Not only did the establishment of Sera Rhino Sanctuary help to reduce capacity pressures in those areas (a growing problem for rhino sanctuaries in Kenya) but it also represented a shift in Kenya’s endangered species conservation model – empowering indigenous communities to take the lead. With rhino horn worth more than gold on the black market, the poaching threat remains high for rhino sanctuaries across Africa. But there have been zero incidents of poaching in Sera since its inception, a testament to dedicated scouts and strong community support. Tourism income to Sera is booming too, thanks to Saruni Rhino – a lodge that offers guests the unique opportunity to track black rhinos on foot.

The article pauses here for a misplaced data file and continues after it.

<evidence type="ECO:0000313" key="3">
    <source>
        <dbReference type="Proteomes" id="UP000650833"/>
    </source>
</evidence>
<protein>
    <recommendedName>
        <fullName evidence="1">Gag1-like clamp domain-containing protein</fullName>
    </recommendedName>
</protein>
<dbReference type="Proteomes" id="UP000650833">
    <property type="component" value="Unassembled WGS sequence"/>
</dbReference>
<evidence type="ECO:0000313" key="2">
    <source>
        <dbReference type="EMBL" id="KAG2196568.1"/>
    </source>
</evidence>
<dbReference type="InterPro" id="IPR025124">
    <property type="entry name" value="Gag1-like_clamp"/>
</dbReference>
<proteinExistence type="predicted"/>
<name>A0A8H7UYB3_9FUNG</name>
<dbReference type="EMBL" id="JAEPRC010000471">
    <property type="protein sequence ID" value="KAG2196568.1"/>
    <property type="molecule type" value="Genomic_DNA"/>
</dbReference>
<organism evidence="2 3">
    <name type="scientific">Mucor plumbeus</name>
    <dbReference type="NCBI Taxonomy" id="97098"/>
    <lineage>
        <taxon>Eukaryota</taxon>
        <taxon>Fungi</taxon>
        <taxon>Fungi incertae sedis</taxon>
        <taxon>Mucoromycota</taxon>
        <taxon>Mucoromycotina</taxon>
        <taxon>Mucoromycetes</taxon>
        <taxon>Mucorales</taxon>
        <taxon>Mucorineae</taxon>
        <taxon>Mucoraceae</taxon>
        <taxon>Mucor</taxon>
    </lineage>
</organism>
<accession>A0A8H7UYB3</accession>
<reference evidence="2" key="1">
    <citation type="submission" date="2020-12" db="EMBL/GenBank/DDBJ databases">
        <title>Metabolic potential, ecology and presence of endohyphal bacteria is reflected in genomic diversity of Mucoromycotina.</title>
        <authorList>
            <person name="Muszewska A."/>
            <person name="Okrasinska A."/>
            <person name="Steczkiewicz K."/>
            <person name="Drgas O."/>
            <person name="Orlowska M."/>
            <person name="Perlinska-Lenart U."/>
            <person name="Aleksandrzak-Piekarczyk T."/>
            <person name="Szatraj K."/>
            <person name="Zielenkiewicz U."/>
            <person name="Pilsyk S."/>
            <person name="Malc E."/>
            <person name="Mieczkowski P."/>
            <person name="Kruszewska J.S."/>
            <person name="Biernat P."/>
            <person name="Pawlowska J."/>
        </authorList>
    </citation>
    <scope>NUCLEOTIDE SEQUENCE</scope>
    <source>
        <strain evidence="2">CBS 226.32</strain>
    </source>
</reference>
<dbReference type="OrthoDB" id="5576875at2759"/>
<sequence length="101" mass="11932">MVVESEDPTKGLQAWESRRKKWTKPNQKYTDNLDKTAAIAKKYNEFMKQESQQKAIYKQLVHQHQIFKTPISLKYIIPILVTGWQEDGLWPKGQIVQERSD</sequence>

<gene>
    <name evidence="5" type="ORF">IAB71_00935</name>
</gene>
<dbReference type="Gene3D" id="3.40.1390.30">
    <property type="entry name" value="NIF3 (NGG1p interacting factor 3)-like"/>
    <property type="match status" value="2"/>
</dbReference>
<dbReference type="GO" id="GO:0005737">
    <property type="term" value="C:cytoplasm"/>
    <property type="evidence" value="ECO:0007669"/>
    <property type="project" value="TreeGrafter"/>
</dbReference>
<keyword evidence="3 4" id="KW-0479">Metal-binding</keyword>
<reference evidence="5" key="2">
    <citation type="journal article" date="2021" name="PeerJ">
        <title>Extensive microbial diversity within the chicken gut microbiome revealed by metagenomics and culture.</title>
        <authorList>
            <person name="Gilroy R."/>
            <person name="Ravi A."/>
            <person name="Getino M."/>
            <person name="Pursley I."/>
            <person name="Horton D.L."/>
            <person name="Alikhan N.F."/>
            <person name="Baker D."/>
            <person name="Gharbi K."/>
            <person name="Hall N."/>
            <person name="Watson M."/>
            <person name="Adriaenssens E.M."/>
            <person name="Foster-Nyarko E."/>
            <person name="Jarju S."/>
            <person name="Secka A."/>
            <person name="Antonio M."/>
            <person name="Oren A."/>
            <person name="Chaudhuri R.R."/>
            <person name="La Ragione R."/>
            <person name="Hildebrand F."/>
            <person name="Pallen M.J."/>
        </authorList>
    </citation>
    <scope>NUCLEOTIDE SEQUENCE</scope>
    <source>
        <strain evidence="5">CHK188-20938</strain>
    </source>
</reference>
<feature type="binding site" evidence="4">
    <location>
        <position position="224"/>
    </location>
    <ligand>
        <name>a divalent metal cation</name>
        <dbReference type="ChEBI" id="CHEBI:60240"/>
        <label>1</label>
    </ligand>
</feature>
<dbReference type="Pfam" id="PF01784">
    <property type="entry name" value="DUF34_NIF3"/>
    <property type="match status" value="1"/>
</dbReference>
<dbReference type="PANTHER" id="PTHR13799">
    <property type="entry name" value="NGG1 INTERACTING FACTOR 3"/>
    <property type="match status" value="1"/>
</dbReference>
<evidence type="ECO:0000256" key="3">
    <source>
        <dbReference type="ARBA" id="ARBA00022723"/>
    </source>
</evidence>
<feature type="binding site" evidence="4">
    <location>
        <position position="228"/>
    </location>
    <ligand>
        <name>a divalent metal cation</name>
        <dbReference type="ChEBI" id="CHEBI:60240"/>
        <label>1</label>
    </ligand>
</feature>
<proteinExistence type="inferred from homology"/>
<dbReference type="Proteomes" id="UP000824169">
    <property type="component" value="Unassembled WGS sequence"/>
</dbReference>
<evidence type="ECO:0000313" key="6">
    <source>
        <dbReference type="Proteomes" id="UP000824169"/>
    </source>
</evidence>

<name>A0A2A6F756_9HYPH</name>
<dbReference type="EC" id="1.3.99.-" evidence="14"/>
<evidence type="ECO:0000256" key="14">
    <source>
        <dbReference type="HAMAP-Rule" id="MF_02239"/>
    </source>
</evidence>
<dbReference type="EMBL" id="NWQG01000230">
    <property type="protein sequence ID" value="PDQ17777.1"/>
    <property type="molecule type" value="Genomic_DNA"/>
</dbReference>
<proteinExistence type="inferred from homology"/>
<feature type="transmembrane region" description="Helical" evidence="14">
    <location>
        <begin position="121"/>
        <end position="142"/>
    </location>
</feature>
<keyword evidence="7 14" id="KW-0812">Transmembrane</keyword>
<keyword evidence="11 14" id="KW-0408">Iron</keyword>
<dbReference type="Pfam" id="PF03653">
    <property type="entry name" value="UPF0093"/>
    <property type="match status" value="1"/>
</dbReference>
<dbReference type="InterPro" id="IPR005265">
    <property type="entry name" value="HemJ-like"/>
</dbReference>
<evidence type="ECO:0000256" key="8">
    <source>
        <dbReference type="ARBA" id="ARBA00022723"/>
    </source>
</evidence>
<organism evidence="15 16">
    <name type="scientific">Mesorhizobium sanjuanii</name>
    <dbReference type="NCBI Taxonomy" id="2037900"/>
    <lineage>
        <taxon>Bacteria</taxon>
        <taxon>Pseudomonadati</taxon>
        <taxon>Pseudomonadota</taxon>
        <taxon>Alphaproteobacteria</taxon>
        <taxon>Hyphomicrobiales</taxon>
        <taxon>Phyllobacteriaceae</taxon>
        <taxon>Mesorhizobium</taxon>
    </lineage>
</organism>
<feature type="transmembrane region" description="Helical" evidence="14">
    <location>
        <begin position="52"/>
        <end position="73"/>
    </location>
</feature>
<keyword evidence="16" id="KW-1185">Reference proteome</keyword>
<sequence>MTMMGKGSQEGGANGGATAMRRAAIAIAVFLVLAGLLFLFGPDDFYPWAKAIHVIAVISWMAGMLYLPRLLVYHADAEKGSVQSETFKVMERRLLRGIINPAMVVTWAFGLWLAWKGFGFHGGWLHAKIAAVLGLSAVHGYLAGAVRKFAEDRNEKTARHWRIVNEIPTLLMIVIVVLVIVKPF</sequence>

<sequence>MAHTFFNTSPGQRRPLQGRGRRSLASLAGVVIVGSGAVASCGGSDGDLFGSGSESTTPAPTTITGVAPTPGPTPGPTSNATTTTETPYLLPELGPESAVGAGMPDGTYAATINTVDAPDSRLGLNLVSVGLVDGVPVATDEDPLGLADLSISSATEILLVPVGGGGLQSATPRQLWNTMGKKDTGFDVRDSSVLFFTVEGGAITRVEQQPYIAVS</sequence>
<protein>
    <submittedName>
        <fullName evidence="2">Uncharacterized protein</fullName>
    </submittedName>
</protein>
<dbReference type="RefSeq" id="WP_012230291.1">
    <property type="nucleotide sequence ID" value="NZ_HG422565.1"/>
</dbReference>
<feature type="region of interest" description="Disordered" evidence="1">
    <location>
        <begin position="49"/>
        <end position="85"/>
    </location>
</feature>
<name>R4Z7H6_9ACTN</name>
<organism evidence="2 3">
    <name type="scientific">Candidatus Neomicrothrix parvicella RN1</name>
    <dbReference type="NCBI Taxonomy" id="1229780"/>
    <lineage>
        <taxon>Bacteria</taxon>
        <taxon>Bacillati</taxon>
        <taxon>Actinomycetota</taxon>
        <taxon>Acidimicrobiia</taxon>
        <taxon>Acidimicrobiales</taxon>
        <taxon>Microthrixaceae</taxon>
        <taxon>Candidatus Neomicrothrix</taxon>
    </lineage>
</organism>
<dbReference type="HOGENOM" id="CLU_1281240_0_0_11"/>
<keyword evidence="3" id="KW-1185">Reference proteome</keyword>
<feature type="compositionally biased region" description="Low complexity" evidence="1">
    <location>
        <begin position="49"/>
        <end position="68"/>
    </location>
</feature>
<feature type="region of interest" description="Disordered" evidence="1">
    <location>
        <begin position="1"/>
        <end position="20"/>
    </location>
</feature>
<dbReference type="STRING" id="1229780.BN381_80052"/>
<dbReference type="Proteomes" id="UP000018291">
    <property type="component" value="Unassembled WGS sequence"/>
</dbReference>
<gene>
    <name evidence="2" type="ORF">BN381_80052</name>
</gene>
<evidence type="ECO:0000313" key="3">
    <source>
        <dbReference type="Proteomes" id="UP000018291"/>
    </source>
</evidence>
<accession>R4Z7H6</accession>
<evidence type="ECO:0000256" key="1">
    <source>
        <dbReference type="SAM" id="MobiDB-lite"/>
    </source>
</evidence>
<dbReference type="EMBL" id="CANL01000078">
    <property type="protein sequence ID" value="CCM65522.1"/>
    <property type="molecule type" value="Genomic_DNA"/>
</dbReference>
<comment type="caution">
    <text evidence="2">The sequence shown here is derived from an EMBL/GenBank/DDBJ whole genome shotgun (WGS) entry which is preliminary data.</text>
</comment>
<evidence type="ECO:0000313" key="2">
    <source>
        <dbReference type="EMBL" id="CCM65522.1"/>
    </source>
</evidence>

Six calves have been born in the Sanctuary since 2016, and as of 2020, the population stands at 16.
The Sera rhinos are monitored on a daily basis, and their location, body condition and behaviour is recorded into monthly reports that are shared with NRT and the Kenya Wildlife Service. Motion-sensor cameras have also been set up at each water hole in the Sanctuary, which provide images of rhino and other wildlife to support monitoring efforts.
Melako Bandas is a self-catering banda set in the shade of Doum Palms and acacia trees on a stunning sand river. It is a fantastic little private paradise; a perfect little gate away for family and friends with an open area living room, a fully furnished kitchen and two en-suite bedrooms with three beds in each.